You know, me now when people bring their doubts to me or when people question things, I like hearing their thoughts because especially if they disagree with me, it gives me something to learn more about myself with because if they say something to me and it triggers me then that becomes an awareness tool for me to understand that there’s something I need to look at more. So if somebody comes up to me now and questioned something I’m doing, it actually gives me more power to be able to say, Huh? Let me pause and think about why I’m doing that. Here’s why I’m doing that. And if I’m really confident in why I’m doing that, then their question basically doesn’t influence me. But if their question causes me to pause and it brings up, let’s say, defensiveness, then what that’s pointing to is a spot in me where I’m not confident. So back then, what I was doing was I was letting their questions or their statements mean something about me, and so it’s a complete shift of perspective. And what’s so interesting to me and the reason I want to bring this illustration up again is because after the October ride that I did when I felt so devastated when I got the zero, I had the chance to perform again in December at an even bigger show. And this time I clearly made the decision to keep my thought, I will do this. I already knew I could do it at home. It wasn’t even like I think I can. I will do this. I chose. I decided ahead of time that this, “I will” thought, was going to be the one that I would hang on to. And that didn’t mean that those three categories didn’t exist. I still accepted there would be things I could not control that could show up at the show. I still accepted that there are things that I can only influence. So, for example, I can influence the judges with my ride but that doesn’t mean I’ll necessarily win. But what I did, absolutely for sure, is that I did control what is within my control, which was me, and I decided ahead of time that I would do the ride that I knew I could do at home, that I had done in practice. That was my goal. I was going to do that in the show. And it’s really interesting because I used this phrase a little bit earlier and I wanted to explain it. There’s a phrase that when I first heard it, I did not love it. And it’s that one I said earlier, giving away your power. I had a really strange reaction to that phrase when I first started hearing it. I was almost offended by it when people would say something about giving away your power, you’re giving away your power, or don’t give away your power. And I remember just not liking how it sat with me and I guess it was because like when I looked at it even closer, like when I was writing to get ready for this podcast, when I was originally having that kind of a reaction to that phrase, it was almost like my brain back then when I first heard the phrase, it wanted to think something like this–I didn’t give it away, they took it. And when I say inside my head, I sound like a five-year-old. It’s almost like this idea that when–when I–the state of mind I was in, when I first heard that phrase, “giving away your power,” it brought up a bunch of different things in me. Now that have had a chance to work through understanding my mind and how my thoughts really influence me so much, my thoughts create my feelings and they totally change the way that I act, now that I understand that I have a different perspective on the phrase, “giving away your power.” Now that I’ve experienced both sides of how only changing my thoughts can change so much, it’s truly amazing to me what this means. Let me say it like this. Between my October ride, where I had a zero and my December ride, which I will post a video of, it was the first time that I’d done the bridleless and I–like I won the class. It was the first time the bridleless had been done at this huge show. Obviously, it was the second time I had gone bridleless because the first one was zero and the second one was the first class, I won it and I was this like mystery rider because you’ll see I’m wearing a duster and a bandana. But the most interesting thing to really, really, really grasp here is that nothing else changed between October and December. No different training, no different preparation, no different actions were taken except identifying the thoughts and deciding that I could control them. So if I were going to write out that phrase that “giving away your power,” it would have settled better with me because when I first experienced it, I would almost say the phrase that would come to my mind is a little bit more like, “taking back your piece,” because it’s almost like–it’s a night and day difference when you can fully step into this and understand how peaceful you can be when you’re truly controlling your own thoughts. So when they say something like, you know, the phrase is like giving away your power or taking back your power when–when I hear that, I think one of the words I react to in there is the word power, because I think sometimes the idea of power comes with the idea of force, and it’s not at all like that. It’s–it’s the idea that when I’m fully in control of myself, there’s not this–I would actually describe it as like when I’m not in control of myself, there’s a loss of something. And so it’s almost like not losing that is–is like maintaining that power. And I think that’s why I still don’t love the idea of like taking back or giving away. The giving away fits better to me than–than the taking back but it’s like I have a power, a peaceful, powerful feeling like in this example, when I was at home, creating the bridleless riding ability. I had to know how to be in this peaceful, clear, focused, curious, powerful state because the training wasn’t always easy. There were moments where my horse was confused and I would use my leg to steer, and she would take it as a cue to increase the speed. And I had to decide, you know, when am I going to make this correction? How am I going to communicate this to her? How am I going to get this more consistent? And I had to do all of this with curiosity and focus and understanding while it was kind of messy. It was pretty messy in the middle transitioning from a horse that had been trained in a bridle to a horse that was trained without a bridle. There was a lot of changing things over and there was confusion and I was inventing it as I went. So there was confusion. There was making things up and being like, OK, so that didn’t work. But it was at home. It had a peace to it because I was so excited about the prospect of riding bridleless that the mistakes, the problems, the the the issues that came up didn’t deter me. So when my horse got confused, I was more curious as to how it could be more clear. And I knew every time that I answered another question for her, every time that she showed me her confusion, that it gave me another opportunity to explain it and I knew that in the long term, the way that I would end up fully trusting this communication was that we ran into the problems and fixed them. Not that we never had them and my–my faith was never tested. I needed the test to be able to believe.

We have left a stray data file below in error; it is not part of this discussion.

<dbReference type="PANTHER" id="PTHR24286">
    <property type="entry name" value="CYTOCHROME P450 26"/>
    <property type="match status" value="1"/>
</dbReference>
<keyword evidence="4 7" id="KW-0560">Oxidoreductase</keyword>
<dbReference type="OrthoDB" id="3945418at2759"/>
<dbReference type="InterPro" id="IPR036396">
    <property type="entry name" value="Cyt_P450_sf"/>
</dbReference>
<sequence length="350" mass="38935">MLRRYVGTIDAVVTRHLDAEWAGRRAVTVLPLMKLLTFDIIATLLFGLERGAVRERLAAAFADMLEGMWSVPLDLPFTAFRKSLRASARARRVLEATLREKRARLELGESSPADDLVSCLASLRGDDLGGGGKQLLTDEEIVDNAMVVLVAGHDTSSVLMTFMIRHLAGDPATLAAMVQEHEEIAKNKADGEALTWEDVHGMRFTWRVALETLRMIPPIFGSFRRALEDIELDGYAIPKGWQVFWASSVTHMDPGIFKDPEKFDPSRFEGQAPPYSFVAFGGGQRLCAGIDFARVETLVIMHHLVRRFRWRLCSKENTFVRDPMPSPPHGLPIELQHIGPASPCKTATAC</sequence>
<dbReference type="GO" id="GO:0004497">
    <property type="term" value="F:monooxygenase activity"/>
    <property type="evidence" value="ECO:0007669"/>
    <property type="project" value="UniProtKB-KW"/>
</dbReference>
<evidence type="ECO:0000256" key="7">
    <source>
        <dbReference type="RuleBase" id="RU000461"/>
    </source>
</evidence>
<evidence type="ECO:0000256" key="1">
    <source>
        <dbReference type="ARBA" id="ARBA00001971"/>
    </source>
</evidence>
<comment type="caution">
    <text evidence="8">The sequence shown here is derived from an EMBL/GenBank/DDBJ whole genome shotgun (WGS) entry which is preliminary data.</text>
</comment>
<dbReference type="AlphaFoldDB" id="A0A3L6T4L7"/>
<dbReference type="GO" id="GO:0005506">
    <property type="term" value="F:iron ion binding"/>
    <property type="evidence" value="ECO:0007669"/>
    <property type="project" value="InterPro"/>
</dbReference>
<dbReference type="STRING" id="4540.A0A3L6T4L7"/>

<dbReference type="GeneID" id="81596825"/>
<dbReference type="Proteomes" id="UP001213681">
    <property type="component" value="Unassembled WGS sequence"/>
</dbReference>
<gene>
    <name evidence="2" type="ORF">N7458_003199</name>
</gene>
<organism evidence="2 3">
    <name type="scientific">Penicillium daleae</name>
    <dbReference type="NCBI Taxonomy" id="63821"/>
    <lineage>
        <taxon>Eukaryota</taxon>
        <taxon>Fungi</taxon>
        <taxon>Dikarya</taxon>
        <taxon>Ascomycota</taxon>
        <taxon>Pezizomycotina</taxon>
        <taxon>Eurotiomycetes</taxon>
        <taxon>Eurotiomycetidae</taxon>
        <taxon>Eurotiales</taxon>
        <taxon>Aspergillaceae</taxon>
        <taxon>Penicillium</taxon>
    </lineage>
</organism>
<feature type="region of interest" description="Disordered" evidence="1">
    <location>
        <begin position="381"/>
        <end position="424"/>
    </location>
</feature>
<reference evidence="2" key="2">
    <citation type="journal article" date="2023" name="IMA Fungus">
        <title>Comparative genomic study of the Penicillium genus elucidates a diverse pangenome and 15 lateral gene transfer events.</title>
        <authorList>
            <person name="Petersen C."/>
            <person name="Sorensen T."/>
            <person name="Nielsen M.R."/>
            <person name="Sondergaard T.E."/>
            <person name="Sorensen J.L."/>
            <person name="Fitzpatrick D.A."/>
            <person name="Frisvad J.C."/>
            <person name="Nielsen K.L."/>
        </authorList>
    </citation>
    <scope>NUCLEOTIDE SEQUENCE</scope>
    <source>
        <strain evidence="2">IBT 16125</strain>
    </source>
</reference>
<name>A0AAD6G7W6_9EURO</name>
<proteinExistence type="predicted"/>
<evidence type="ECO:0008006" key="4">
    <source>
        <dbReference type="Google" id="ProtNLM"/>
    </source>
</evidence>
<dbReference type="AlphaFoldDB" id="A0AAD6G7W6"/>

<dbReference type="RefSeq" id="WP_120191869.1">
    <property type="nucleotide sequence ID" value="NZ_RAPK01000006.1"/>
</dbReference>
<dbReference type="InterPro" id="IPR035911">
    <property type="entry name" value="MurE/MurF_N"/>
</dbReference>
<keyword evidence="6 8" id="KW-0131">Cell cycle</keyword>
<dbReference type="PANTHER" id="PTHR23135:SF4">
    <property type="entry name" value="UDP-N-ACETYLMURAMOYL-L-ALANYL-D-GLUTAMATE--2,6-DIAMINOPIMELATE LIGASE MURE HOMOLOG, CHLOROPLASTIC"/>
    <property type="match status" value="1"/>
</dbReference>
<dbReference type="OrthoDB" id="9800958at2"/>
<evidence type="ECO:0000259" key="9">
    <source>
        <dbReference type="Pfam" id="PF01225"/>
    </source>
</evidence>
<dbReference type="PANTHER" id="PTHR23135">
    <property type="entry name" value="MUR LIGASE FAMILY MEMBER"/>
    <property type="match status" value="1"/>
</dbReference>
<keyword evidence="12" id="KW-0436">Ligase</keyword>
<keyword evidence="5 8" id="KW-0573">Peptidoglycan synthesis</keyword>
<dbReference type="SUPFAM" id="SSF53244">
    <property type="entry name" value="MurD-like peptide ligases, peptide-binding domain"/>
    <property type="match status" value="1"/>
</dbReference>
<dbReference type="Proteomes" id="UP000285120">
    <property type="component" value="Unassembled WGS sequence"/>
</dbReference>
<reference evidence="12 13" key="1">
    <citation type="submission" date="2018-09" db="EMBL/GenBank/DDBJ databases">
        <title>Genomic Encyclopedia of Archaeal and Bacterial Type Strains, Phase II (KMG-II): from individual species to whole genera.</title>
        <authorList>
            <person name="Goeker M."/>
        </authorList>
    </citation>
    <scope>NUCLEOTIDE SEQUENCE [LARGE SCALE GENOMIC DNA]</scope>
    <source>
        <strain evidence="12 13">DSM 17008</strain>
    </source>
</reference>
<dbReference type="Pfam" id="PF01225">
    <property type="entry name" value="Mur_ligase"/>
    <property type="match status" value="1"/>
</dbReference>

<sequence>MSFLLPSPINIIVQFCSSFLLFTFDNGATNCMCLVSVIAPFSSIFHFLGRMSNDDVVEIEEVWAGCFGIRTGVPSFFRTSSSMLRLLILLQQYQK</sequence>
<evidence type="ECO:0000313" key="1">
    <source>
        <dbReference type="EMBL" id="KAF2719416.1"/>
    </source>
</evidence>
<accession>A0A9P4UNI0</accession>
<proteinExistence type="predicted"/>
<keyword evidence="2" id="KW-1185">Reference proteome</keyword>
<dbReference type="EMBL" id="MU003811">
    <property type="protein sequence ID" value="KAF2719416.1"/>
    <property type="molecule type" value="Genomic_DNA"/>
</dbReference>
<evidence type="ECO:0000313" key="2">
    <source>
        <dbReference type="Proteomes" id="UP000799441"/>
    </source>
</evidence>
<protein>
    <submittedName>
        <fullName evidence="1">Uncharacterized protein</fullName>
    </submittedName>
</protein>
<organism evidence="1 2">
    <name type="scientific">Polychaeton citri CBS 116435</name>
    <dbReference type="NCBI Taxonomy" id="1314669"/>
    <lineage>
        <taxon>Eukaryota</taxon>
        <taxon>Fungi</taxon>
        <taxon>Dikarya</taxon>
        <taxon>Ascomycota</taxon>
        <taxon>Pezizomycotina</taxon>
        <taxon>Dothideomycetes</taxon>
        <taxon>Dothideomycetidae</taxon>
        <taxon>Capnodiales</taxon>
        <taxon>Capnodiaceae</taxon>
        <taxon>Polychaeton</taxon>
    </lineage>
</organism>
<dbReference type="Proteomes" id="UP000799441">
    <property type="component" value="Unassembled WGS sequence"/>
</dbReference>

Stacy Westfall: And so this is where I see so many riders get stuck. I see them get stuck because when they run into challenges, they often shift into a thought that isn’t useful. So at first, most people, when they go out there to work with their horses and to train them something, and hopefully the first thing you run into isn’t your first attempt at bridleless riding. It might be doing groundwork and sending your horse over an obstacle. It might be riding your horse and riding a certain pattern. And when you run into the challenges, a lot of times the riders shift away from that excitement that brought them into the horses and brought them into wanting to learn more and brought them into trying whatever it is they’re trying today. And what happens is as soon as they hit some of these, you know, confused moments with their horse or something that needs to be clarified some of the thoughts that pop up because when I’m coaching, I hear them when we’re talking are things like, I should be better than this by now. I just can’t figure this out. I messed it up again, and I can’t do this. And when people say those thoughts it’s interesting because I totally understand. I totally understand that you can think that when you are working with your horse, you can think that your actions are exactly the same. You can think I’m going to use my leg and I’m going to ask the horse to turn to the left or I’m going to, you know, pick my arm up and point this direction and send my horse over here. And you can think that the action of doing that is the same no matter what and it’s not. You know this at your core. If I’m doing at all half a job of explaining that when you have a thought like, I should be better than this by now, I mean, really stop and say that one and feel it. There’s like a heavy sinking feeling for me if I think I should be better than this by now. There’s like a frustrated, gritty, ooh. It’s not a good feeling, and the horse is going to pick up on that and it’s going to change in color. Even though you think that raising your arm or using your leg is exactly the same, the actions are not the same, even if they are the same. They don’t feel the same when you change that thought. This is what it means when you are giving away your power, because when you fully accept that your thoughts create your feelings and then you realize how much you can do the same action–but it doesn’t feel the same. I was doing this the other day when I was getting ready to go somewhere, and I was so excited and I wanted to get all my stuff done, and I was so excited about traveling and doing what I was going to do that I was knocking things off my to-do list like crazy and fast and easy because I was operating out of this feeling of excitement. And then there’s other times where I’ll go to do the same exact thing, and I’ll just be dragging, even though it’s the same actions that need to get done. It’s the same goals that I need to accomplish. It’s the same checklist I’m working off from in some ways week after week, and sometimes I’m just dragging and sometimes I’m not, and it’s because of those different thoughts. And before that October ride, I was not that aware of how much the feeling was going to change the results. I did not understand that, you know, yes, I trained the horse that when I, you know, use my leg or shifted my weight that she should turn like this or that. I did not fully understand that when I’m doing that cue with a feeling of curiosity and excitement and exploration and confidence that that that cue literally feels different to my horse, then when it’s coming from doubt. And it changes everything for your horse. And I see this all the time when I’m coaching people because I’m very aware that when people come to a clinic here and they’re with me and we’re in the same space and I’m coaching them, I am very aware that sometimes riders borrow my belief in them. And the craziest, coolest thing is that in the video coaching I’ve been doing this year, I’m able to do that with people over the internet. Like I understand that sometimes it’s hard to believe that you can accomplish something. And I know the path and I’ve been there, and sometimes people will look to me and ask me and I’ll tell them it’s possible and they will borrow just a little bit of my belief because what they do is they change their thought and they have a thought like, Stacy thinks I can. They have some kind of a thought that helps create that different feeling that gives them just that little bit of extra. Because there’s always going to be things that you cannot control. And there will be things that you can influence. But I’m telling you, if you take full control over the things you can, namely you, you’re going to be amazed with the results. I love how Henry Ford said it. He summed it up so well. “Whether you think you can or you think you can’t. You’re right.” Thanks for listening, and I’ll talk to you again in the next episode.

Links mentioned in podcast:

Freestyle with Duster…and my thoughts under control:

1 Comment

  1. Michele Starling on October 22, 2021 at 6:01 pm

    This is the first I’ve seen this video. It made me cry watching it after hearing your podcast on it. I think when folks tell me “I can’t” that makes me try all the more to prove them wrong. I love that feeling!…I’m a middle child. Lol
    By the way, your sweet Roxy looks so much like my Emma aka Chocolates Lottery. She was abused when I got her and has taken a lot of time to get her to trust me. Thanks for these podcast! Love learning from them!